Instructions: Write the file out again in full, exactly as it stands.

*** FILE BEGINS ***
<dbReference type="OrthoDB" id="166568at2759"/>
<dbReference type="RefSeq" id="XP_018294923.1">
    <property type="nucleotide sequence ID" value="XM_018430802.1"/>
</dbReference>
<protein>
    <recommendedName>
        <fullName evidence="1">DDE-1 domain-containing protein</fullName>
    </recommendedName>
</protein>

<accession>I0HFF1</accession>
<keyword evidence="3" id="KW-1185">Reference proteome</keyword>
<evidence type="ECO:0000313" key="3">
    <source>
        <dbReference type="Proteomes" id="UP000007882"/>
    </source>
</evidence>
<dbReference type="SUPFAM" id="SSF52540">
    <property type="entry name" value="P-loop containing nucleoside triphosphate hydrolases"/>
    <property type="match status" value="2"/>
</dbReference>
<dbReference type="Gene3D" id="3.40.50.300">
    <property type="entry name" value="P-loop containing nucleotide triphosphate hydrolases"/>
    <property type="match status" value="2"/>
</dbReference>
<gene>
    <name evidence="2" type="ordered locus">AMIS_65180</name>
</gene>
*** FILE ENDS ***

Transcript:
<dbReference type="OrthoDB" id="166568at2759"/>
<dbReference type="RefSeq" id="XP_018294923.1">
    <property type="nucleotide sequence ID" value="XM_018430802.1"/>
</dbReference>
<protein>
    <recommendedName>
        <fullName evidence="1">DDE-1 domain-containing protein</fullName>
    </recommendedName>
</protein>

<accession>I0HFF1</accession>
<keyword evidence="3" id="KW-1185">Reference proteome</keyword>
<evidence type="ECO:0000313" key="3">
    <source>
        <dbReference type="Proteomes" id="UP000007882"/>
    </source>
</evidence>
<dbReference type="SUPFAM" id="SSF52540">
    <property type="entry name" value="P-loop containing nucleoside triphosphate hydrolases"/>
    <property type="match status" value="2"/>
</dbReference>
<dbReference type="Gene3D" id="3.40.50.300">
    <property type="entry name" value="P-loop containing nucleotide triphosphate hydrolases"/>
    <property type="match status" value="2"/>
</dbReference>
<gene>
    <name evidence="2" type="ordered locus">AMIS_65180</name>
</gene>